WOMEN

Cartoonist Reimagines World Where Girls Haul Books, Not Water

That's the kind of world we want to live in.

Exactly how different would the lives of girls in developing areas look if they were tasked with carting around books instead of water? Netherlands-based cartoonist Jean Gouders has a pretty clear, and powerful, vision.

Across the globe, women and girls in developing countries spend an estimated 200 million hours every single day collecting water in areas where potable H2O isn’t available.

That means they’re more susceptible to developing physical ailments such as spinal and neck issues. They’re also more likely to miss out on work and educational opportunities.

When it comes to schooling, there’s a direct correlation between increased access to clean water and higher enrollment rates.

Jean Gouders illustrates a world where girls have the opportunity to carry books to school instead of spending their days hau
Jean Gouders illustrates a world where girls have the opportunity to carry books to school instead of spending their days hauling water.

Girls’ enrollment rates improve by more than 15 percent when they are provided with clean water and a toilet facility, according to UNICEF.

Gouders was prompted to use his skills to shed light on the issue when the Cartoon Movement, a platform that publishes political cartoons, sought out illustrations on the topic of education and water.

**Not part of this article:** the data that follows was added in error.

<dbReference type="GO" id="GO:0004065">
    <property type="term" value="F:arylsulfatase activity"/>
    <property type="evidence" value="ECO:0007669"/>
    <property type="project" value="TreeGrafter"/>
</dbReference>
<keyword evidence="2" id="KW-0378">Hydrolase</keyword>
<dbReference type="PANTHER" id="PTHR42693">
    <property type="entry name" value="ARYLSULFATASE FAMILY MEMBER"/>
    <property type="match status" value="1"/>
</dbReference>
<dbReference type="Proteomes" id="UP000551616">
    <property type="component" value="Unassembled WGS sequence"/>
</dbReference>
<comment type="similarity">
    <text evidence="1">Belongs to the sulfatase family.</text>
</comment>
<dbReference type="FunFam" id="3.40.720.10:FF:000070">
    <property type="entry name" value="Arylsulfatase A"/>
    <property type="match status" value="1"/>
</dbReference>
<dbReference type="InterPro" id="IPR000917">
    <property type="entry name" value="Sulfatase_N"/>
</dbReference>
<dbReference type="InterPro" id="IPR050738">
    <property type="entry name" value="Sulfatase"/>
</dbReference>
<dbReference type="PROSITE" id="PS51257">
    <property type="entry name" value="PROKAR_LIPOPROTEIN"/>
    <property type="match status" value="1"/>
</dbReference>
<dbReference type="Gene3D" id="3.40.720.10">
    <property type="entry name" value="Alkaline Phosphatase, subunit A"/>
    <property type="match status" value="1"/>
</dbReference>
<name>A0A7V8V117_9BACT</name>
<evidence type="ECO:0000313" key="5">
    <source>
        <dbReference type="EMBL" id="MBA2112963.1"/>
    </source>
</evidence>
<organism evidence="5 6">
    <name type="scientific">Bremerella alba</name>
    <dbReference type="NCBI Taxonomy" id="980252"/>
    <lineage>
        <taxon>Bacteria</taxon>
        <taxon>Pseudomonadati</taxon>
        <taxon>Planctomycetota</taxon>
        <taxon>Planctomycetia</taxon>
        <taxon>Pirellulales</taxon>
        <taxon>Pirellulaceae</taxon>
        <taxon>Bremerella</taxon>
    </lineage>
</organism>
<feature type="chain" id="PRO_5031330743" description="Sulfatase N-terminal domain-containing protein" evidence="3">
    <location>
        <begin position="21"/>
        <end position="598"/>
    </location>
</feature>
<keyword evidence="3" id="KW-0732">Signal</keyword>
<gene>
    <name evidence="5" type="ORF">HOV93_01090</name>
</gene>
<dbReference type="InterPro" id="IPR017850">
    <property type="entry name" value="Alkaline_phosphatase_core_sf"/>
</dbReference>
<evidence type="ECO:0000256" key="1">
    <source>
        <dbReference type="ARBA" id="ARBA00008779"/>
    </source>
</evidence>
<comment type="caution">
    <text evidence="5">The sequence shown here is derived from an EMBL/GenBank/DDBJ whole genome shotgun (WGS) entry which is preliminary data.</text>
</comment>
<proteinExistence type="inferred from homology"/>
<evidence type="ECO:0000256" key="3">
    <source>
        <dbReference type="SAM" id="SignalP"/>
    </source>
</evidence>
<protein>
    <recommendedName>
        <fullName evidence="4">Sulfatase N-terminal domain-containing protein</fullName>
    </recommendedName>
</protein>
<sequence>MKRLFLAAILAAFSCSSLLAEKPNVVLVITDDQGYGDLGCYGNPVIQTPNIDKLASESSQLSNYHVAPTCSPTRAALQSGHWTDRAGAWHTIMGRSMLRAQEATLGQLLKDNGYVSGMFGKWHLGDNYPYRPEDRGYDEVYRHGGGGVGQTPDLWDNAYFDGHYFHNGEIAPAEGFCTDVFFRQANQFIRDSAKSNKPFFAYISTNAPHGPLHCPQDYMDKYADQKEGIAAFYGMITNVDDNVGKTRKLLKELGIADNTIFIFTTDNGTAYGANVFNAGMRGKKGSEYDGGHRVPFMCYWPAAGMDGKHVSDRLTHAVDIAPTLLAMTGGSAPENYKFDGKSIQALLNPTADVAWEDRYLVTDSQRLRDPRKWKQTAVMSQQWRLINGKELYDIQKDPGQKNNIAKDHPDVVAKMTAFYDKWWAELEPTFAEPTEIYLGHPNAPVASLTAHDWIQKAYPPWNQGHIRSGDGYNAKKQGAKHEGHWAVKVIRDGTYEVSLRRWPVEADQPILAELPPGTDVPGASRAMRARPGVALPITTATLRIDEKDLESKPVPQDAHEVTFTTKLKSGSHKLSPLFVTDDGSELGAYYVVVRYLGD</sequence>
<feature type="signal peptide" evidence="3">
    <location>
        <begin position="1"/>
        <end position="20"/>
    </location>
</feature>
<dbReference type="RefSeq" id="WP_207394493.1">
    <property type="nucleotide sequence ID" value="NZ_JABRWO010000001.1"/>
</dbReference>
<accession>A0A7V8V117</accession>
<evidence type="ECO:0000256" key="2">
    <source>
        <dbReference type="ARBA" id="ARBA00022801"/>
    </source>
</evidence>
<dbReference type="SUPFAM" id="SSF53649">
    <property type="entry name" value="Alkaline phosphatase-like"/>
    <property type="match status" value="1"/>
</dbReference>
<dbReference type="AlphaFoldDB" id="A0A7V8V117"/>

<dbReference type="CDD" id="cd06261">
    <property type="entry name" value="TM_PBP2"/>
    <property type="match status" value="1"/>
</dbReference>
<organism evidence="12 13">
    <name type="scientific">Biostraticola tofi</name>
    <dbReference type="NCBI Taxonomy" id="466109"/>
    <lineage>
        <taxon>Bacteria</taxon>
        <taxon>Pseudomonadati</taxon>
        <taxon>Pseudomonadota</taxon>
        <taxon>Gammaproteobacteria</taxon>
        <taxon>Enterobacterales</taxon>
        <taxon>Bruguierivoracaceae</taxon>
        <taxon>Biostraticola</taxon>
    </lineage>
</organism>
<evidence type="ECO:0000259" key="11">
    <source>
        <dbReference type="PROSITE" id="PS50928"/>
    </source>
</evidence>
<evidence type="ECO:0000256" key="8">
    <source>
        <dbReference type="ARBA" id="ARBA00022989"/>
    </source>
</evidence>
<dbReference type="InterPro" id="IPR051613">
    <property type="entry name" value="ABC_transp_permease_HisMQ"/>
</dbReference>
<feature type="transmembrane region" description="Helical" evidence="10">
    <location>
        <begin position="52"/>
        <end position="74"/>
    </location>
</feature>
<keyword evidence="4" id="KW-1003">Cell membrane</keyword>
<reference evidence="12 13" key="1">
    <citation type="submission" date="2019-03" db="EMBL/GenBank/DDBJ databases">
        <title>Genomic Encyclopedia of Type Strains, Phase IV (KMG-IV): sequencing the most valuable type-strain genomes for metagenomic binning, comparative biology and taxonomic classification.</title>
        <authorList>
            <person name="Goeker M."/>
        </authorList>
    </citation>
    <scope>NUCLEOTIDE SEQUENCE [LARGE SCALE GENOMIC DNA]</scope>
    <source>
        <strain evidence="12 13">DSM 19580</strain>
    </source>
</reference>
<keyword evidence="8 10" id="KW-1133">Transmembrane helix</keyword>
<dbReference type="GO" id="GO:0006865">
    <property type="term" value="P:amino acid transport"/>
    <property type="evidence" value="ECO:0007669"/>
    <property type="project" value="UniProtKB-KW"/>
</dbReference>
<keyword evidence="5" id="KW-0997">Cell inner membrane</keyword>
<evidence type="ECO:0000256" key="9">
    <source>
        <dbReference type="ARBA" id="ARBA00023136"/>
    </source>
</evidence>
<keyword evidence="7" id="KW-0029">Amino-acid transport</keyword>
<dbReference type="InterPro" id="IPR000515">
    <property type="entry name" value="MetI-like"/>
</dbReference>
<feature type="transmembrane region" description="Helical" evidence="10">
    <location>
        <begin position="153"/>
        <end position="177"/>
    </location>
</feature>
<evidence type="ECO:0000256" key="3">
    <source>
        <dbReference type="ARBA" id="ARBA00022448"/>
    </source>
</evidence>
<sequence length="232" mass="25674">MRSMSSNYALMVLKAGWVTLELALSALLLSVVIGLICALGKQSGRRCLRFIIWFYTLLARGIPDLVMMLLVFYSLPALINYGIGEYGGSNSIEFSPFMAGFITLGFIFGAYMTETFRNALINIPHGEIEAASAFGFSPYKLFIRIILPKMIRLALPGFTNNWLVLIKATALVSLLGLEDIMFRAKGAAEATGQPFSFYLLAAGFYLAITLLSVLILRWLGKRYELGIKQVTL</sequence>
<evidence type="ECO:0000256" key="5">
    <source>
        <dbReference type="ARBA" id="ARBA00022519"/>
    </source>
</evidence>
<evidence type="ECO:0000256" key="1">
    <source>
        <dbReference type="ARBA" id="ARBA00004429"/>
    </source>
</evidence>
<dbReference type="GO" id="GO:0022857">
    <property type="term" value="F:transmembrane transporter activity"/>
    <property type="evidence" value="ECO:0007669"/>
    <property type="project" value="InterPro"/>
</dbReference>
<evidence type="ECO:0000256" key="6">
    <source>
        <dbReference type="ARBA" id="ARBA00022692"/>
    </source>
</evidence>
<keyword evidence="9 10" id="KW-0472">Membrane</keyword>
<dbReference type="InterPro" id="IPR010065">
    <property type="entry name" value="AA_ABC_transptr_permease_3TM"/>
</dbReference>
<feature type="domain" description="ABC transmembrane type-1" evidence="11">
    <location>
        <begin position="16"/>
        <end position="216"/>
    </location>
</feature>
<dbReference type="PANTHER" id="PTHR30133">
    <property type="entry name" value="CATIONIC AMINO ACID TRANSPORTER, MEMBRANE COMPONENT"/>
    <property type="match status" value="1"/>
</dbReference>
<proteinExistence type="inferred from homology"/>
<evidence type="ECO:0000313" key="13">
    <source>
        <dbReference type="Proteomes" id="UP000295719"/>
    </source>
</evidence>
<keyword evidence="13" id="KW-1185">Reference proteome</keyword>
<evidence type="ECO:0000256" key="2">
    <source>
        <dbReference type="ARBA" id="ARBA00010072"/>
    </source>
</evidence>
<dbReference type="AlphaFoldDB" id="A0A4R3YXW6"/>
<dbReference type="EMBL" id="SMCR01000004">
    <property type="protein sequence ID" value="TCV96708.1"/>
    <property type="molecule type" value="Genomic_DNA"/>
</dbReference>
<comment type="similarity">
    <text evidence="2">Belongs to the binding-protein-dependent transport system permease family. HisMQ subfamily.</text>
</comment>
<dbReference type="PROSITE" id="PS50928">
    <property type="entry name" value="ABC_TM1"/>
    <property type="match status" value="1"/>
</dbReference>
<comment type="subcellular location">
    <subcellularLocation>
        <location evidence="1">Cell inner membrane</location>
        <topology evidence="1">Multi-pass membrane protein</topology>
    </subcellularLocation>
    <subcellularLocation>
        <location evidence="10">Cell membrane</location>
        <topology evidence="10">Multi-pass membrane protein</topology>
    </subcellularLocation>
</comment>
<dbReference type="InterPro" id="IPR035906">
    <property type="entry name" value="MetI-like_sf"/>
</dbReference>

Gouders’ cartoon depicts two images of the same girl side by side. In the first panel, the young woman balances a jug on her head as she prepares to trek 7 kilometers (4.3 miles) to fetch water. In the neighboring image, she holds a stack of books on her head and stands next to a sign pointing her in the direction of school.

The image was featured at the Women Deliver conference in Copenhagen this month, which focused on the health, well-being and rights of women and girls.

Gouders told The Huffington Post that he hopes his image conveys that such “simple things” as a water tap, for example, can have a rippling effect when it comes to improving girls’ access to water and education. “It doesn’t always have to be huge projects.”

Learn more about Jean Gouders' work here.

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